I wonder if IBM’s WiFi handover technologies would be spread over more in the near future to solve the problem.

Open Web Asia 2008

I’m in Seoul.

There is a syndication site called “Open Web Asia“, which organizes tech blogs reporting web industries and services from every nation in Asia. The site’s organizers held an event in Seoul today, which is named “Open Web Asia ’08“.

Today I brought you live stream of the conference, and recorded video have been already uploaded to Asiajin.
http://asiajin.com/blog/2008/10/14/open-web-asia-08-video-report/

Only the first session was not uploaded due to technical difficulties on WiFi, I will do that later.

Enjoy the show.

Meeting Two Andrews

I visited Cerego Japan’s office in Shibuya, and Mr. Andrew Shuttleworth, co-organizer of a Tokyo-based monthly event “tokyo2point0”, introduced me to Mr. Andrew Smith Lewis, founder of the company.

When Cerego Japan released an application called “BrainSpeed” around the beginning of this year,  I covered a story about their language learning site “iKnow!” in my serial column of Fuji Sankei Business-i Newspaper.   But this time, I got so impressed with a new style of learning languages one another by the contents created by the users themselves, and the new type of advertising based business model that I’ve never heard of.


(Right) Andrew Smith Lewis, Founder of Cerego Japan
(Left)  Andrew Shuttleworth, Organizer of tokyo2point0

Cerego Japan won an award called “DEMOgods” at a tech conference “DEMO”, which was held in the 2nd week of last month, I could not witness it because I was in San Francisco to attend Tech Crunch 50.

I’m looking forward to iKnow’s new features coming soon.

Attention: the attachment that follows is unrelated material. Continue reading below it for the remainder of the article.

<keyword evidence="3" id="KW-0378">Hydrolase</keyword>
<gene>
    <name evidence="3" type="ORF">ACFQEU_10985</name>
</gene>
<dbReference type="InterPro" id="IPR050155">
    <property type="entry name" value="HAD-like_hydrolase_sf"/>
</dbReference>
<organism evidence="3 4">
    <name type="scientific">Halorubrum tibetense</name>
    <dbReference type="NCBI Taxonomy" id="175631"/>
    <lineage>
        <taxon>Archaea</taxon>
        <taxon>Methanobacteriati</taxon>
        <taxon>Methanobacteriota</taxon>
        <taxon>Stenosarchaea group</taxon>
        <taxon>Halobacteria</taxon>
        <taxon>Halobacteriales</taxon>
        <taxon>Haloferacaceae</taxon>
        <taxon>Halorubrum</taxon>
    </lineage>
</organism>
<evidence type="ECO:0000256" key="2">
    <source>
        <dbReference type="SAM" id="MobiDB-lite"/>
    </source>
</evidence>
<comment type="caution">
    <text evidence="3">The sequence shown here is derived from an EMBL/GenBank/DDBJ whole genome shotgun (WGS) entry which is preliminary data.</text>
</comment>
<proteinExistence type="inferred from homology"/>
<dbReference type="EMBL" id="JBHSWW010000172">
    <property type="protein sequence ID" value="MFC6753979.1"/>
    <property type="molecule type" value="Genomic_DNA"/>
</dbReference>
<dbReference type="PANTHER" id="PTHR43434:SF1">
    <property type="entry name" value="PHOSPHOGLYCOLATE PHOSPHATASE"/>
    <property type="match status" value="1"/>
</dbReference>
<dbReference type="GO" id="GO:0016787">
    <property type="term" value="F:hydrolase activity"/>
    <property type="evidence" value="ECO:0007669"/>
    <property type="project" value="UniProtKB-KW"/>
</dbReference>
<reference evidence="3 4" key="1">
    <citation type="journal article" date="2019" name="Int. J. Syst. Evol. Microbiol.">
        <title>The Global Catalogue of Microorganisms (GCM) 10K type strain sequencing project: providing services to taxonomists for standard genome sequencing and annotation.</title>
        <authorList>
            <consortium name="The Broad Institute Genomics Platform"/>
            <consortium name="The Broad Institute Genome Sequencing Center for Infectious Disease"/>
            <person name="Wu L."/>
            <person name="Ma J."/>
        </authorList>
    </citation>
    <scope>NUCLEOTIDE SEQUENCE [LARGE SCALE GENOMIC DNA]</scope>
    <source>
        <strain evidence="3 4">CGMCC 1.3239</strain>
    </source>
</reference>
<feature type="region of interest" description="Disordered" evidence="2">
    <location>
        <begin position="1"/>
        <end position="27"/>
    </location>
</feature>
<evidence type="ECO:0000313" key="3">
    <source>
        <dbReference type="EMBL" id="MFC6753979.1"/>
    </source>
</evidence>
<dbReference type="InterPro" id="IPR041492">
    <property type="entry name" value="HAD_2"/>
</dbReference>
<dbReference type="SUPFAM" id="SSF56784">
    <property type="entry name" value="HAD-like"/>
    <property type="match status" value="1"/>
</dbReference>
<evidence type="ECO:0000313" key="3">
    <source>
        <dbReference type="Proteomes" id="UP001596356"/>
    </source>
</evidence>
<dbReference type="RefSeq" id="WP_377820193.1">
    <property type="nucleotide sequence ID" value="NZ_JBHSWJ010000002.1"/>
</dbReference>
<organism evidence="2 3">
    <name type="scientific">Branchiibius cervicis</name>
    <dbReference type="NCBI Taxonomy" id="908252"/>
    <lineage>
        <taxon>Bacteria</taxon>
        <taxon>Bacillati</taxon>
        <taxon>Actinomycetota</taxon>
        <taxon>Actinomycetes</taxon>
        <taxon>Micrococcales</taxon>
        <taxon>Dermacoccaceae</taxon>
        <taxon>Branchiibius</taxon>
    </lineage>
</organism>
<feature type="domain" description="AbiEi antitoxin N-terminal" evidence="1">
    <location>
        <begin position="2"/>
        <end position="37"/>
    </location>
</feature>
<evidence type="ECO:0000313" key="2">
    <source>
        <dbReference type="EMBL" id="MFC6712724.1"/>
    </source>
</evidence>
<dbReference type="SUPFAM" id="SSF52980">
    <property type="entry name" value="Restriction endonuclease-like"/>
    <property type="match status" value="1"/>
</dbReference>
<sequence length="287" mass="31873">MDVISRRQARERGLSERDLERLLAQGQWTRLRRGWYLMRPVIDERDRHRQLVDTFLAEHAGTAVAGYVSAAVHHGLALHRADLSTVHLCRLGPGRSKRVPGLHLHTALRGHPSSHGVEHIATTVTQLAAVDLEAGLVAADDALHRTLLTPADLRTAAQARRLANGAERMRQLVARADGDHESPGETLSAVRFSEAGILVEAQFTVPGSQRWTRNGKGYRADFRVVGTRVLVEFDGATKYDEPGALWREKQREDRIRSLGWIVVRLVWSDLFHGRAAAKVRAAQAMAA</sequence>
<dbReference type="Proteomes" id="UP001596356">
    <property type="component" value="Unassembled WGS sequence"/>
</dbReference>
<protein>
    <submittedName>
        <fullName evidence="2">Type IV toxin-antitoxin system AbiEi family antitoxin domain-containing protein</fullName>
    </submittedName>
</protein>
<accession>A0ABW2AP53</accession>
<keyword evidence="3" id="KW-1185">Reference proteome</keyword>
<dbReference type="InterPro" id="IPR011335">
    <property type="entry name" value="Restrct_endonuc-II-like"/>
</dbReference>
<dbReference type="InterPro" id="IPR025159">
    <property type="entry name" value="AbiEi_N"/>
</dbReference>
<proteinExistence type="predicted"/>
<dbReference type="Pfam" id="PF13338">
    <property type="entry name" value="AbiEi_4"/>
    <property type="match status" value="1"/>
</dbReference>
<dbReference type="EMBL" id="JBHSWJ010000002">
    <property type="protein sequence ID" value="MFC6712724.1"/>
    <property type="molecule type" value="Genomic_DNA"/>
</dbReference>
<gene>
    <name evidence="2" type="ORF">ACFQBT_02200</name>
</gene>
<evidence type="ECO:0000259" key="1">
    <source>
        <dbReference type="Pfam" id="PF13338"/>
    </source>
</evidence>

http://www.iknow.co.jp

CNET Japan covers iKnow! and Cerego Japan in detail.
http://japan.cnet.com/special/media/story/0,2000056936,20367453,00.htm

Debut on Asiajin

I posted my first article to Asiajin, an English blog bringing web-related news from Japan to the overseas.

http://asiajin.com/blog/2008/10/03/golf-digest-online-suspended-its-service-due-to-malicious-attacks/

With my poor skill of writing in English, I’d like to keep contributing if I have time.

I just have to finish up my story for IT Leaders magazine, but I did one for Asiajin without thinking the order.

Now, I do my best to finish up the story for IT Leaders.

JAIC Mobile Day and Mizudaki-chaya (J-style Bar & Grill)

I visited “Mobile Day” at JAIC or Japan Asia Investment Co.,Ltd.

There were the presentations by Mr. Kitamura and Mr. Quaeed Motiwala, they both are working for JAIC’s US subsidiary based in Palo Alto.

 

It contains JAIC’s portfolio describing which ventures they invest in, and the latest trends about US mobile industries.

By the way, when I was in San Francisco the other day, I also visited the annual convention of CTIA Wireless, but I could find nothing interesting there. And, in order to find something new, I visited JAIC’s event today.

They said this year’s focusing-on is “Location Based Service” (LBS in short can be also understood among the people), Mr. Motiwala raised “Loopt” as one the most pupular LBS services.

As featured on TechCrunch previously, it is an application to let you informed of friends who are near you geographically.

Loopt has released iPhone App as well, but it’s unavailable at Japanese iTune AppStore, as alerted with the message shown above.

As soon as I finished greeting to the event organizers and some audiences whom I know, moved on to Shinsen, Shibuya.

This is a Japanese-style diner called Mizuchaya, previously I introduced it with its curry menu in lunch time (http://digitalway.iza.ne.jp/blog/entry/551675), the diner’s chef “Nitchan” changed evening menu and style as well, and it’s gonna be a diner focusing on Shamo Mizudaki or one-pot dish of gamecock with vegetables at the table.


It was a party commemorating the renewal.

I ate a dinner too much before being in Mizuchaya to take another many dishes, the chef kindly cooked a relish for me.

I drank some glasses of shochu (rough distilled Japanese spirits), and it was already 2am when I found myself. I’ve been off my guard despite the next day was a weekday, no doubt.